Some interesting stuff from ConservativeHome:
The government is seeking to abolish this ‘Free Speech’ clause for purely ideological reasons. In fact, the 2008 Criminal Justice and Immigration Act has not even technically become law yet. During Tuesday’s Commons debate, the government argued that the ‘Free Speech’ clause would no longer be necessary as the Attorney General would draw up prosecution guidelines for the police and the Crown Prosecution Service (CPS). However, as Conservative MP Gerald Howarth pointed out to the house, the existing CPS guidelines on prosecution refer to ‘dislike’ of the ‘perceived lifestyle’ of lesbian and gay people and as such, he observed,Â we could be faced with a situation where anyone who expresses a dislike for this kind of behaviour would face criminal prosecution.
Now let me make it clear that I wholeheartedly agree that it should be a criminal offence to incite someone else to threaten another human being. It does not matter whether the victim is a Christian, a Muslim, a Jew, a homosexual or even dare I say it…the former chairman of a bailed out bank! They are first and foremost human beings and as suchÂ deservingÂ of dignity, respect and protection from malicious threats. As such, I would support seeking to criminalise, for example, rap songs that say “hang lesbians with a long piece of rope” (an example cited by the gay rights lobbying group Stonewall) precisely because it is stirring up hatred that threatens people. However, in pushing through the abolition of the ‘Free Speech’ clause on a 3 line whip, the government, staunchly supported by the Liberal-Democrats have moved from protecting people to protecting a belief system(that ‘homosexual practiceÂ is morally good’). In doing so, they have exposed Christian ministers, some of the most upright and charitable of our citizens to the risk of imprisonment for simply referring to sexual relationships outside of hetrosexual marriage as ‘sin’, something that the Christian Church has understood to be the clear teaching of Scripture since the time of Christ.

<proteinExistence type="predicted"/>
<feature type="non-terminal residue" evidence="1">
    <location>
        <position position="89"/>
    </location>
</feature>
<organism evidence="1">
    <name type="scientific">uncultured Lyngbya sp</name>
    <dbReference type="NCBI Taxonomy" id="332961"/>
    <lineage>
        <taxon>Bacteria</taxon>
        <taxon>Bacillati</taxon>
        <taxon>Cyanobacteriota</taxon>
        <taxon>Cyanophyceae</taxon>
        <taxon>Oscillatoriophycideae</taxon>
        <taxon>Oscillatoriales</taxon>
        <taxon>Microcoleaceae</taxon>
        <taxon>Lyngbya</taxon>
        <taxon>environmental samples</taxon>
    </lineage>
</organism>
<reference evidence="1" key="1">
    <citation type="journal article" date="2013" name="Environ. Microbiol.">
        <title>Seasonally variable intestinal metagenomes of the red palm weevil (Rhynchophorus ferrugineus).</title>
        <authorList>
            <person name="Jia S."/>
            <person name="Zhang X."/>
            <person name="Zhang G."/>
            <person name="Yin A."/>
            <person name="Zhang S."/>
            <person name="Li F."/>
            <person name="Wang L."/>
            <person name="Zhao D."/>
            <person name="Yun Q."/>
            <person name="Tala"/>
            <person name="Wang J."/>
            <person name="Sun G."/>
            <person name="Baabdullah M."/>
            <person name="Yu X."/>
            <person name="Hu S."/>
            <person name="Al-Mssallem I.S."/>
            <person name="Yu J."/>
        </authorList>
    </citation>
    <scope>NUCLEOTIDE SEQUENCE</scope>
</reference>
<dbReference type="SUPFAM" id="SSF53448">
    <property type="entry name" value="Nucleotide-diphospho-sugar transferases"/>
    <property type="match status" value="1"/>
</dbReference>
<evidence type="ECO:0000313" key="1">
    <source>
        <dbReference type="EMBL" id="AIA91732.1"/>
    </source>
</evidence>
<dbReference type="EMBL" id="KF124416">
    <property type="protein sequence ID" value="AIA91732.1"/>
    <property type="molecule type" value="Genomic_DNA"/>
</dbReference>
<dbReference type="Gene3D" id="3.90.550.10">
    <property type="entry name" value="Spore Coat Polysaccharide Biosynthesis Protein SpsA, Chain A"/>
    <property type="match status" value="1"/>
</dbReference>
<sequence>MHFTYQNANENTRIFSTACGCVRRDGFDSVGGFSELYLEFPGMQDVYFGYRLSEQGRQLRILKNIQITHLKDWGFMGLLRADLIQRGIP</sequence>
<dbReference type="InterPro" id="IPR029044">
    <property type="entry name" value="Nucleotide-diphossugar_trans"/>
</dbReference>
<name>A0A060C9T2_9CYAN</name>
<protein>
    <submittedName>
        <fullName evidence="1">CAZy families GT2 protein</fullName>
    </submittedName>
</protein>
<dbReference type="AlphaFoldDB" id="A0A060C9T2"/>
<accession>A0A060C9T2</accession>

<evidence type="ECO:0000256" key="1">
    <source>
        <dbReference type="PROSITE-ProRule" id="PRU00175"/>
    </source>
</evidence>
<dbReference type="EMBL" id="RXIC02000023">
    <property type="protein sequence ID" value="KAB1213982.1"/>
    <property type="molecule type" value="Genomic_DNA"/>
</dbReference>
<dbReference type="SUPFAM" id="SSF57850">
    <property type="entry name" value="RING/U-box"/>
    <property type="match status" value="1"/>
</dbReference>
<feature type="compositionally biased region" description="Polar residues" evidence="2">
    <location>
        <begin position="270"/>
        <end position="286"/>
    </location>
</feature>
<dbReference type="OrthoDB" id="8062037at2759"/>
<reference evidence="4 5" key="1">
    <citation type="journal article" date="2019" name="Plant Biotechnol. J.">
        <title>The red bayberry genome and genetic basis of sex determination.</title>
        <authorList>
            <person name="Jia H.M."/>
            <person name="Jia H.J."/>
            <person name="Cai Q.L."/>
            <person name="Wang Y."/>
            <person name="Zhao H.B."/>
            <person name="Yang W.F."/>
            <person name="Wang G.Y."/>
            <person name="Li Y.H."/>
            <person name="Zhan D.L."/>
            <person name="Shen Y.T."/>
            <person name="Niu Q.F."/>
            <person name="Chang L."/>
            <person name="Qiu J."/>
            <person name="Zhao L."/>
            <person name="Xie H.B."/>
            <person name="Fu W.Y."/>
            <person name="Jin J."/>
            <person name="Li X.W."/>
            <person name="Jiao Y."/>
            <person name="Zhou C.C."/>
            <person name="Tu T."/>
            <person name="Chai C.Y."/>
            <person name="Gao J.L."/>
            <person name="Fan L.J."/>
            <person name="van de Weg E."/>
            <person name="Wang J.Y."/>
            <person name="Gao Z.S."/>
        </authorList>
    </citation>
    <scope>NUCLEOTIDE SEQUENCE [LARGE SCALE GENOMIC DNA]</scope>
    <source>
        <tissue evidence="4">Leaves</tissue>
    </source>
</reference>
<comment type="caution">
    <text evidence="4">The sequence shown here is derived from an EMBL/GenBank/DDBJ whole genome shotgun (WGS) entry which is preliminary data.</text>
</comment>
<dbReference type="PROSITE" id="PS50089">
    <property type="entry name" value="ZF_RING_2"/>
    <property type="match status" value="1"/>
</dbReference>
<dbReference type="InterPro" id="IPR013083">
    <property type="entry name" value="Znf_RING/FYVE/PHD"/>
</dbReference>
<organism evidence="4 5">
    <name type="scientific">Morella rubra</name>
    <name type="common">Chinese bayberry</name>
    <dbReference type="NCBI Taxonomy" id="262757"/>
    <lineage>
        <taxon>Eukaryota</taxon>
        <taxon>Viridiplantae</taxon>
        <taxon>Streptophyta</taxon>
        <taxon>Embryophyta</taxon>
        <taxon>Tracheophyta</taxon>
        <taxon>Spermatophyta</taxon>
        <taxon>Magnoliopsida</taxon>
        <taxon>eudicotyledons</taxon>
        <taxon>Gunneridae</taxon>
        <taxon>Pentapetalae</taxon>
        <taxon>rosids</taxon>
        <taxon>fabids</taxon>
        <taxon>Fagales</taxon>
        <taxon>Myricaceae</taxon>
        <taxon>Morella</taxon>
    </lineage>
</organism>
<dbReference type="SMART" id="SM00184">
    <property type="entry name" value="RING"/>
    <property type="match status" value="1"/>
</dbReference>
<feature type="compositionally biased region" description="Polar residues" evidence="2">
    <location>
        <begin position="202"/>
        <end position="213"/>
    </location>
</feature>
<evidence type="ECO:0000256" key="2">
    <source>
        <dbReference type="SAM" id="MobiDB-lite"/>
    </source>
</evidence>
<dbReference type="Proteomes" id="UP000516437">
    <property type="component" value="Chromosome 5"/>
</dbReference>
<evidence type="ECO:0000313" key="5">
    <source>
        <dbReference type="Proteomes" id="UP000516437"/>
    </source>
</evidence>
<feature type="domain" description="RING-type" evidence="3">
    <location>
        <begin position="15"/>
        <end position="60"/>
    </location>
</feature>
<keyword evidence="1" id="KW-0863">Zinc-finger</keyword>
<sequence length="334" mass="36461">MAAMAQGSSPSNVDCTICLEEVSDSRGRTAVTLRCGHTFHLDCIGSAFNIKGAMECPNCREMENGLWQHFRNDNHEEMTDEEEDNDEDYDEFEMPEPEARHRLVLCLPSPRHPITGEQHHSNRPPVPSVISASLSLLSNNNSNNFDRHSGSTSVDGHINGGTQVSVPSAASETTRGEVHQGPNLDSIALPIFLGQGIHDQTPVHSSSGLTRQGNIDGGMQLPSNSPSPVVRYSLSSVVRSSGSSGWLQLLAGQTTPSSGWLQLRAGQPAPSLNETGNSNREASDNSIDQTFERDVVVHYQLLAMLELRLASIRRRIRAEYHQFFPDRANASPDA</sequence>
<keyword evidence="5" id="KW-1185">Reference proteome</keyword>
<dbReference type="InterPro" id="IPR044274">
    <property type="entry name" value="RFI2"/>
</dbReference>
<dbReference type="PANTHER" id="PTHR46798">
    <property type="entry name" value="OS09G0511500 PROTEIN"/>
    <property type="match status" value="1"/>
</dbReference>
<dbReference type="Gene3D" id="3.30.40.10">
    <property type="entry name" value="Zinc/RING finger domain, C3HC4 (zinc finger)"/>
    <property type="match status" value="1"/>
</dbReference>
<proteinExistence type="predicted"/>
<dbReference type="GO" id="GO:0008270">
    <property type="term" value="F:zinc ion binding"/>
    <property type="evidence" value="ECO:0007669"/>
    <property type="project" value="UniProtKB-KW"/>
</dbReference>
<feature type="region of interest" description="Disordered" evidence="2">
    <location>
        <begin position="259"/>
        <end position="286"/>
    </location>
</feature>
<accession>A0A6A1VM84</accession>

It is therefore tragically ironic that on the very same day that the government pushed through this legislation, the Home Secretary Jacqui Smith should go on Radio 4 to emphasise that we should protect freedom of speech for radical Islamists in Britain.